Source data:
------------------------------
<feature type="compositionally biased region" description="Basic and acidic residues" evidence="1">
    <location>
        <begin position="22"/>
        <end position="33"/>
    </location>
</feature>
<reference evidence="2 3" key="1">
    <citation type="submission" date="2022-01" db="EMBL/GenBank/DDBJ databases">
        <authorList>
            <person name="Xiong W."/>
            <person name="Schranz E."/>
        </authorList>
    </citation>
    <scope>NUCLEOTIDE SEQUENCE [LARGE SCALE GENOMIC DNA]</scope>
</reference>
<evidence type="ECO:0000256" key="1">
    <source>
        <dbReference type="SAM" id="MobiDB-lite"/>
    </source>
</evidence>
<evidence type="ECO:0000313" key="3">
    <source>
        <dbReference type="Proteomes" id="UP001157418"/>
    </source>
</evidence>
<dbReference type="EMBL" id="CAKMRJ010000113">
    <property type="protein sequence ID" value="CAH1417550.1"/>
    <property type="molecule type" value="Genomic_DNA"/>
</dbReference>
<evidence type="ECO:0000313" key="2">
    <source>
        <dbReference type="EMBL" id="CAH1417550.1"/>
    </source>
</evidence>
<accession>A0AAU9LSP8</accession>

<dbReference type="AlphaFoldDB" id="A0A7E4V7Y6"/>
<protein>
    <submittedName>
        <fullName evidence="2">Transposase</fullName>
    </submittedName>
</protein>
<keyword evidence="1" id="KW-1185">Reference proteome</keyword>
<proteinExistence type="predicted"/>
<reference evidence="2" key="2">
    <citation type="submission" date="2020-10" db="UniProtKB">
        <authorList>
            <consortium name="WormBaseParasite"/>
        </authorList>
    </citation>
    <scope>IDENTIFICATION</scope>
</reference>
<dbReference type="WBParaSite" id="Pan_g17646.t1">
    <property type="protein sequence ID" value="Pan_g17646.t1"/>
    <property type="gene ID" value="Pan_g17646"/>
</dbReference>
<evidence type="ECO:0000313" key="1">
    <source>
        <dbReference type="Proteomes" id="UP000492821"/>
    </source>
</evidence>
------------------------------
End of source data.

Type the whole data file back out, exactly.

<feature type="compositionally biased region" description="Basic and acidic residues" evidence="1">
    <location>
        <begin position="22"/>
        <end position="33"/>
    </location>
</feature>
<reference evidence="2 3" key="1">
    <citation type="submission" date="2022-01" db="EMBL/GenBank/DDBJ databases">
        <authorList>
            <person name="Xiong W."/>
            <person name="Schranz E."/>
        </authorList>
    </citation>
    <scope>NUCLEOTIDE SEQUENCE [LARGE SCALE GENOMIC DNA]</scope>
</reference>
<evidence type="ECO:0000256" key="1">
    <source>
        <dbReference type="SAM" id="MobiDB-lite"/>
    </source>
</evidence>
<evidence type="ECO:0000313" key="3">
    <source>
        <dbReference type="Proteomes" id="UP001157418"/>
    </source>
</evidence>
<dbReference type="EMBL" id="CAKMRJ010000113">
    <property type="protein sequence ID" value="CAH1417550.1"/>
    <property type="molecule type" value="Genomic_DNA"/>
</dbReference>
<evidence type="ECO:0000313" key="2">
    <source>
        <dbReference type="EMBL" id="CAH1417550.1"/>
    </source>
</evidence>
<accession>A0AAU9LSP8</accession>

<dbReference type="AlphaFoldDB" id="A0A7E4V7Y6"/>
<protein>
    <submittedName>
        <fullName evidence="2">Transposase</fullName>
    </submittedName>
</protein>
<keyword evidence="1" id="KW-1185">Reference proteome</keyword>
<proteinExistence type="predicted"/>
<reference evidence="2" key="2">
    <citation type="submission" date="2020-10" db="UniProtKB">
        <authorList>
            <consortium name="WormBaseParasite"/>
        </authorList>
    </citation>
    <scope>IDENTIFICATION</scope>
</reference>
<dbReference type="WBParaSite" id="Pan_g17646.t1">
    <property type="protein sequence ID" value="Pan_g17646.t1"/>
    <property type="gene ID" value="Pan_g17646"/>
</dbReference>
<evidence type="ECO:0000313" key="1">
    <source>
        <dbReference type="Proteomes" id="UP000492821"/>
    </source>
</evidence>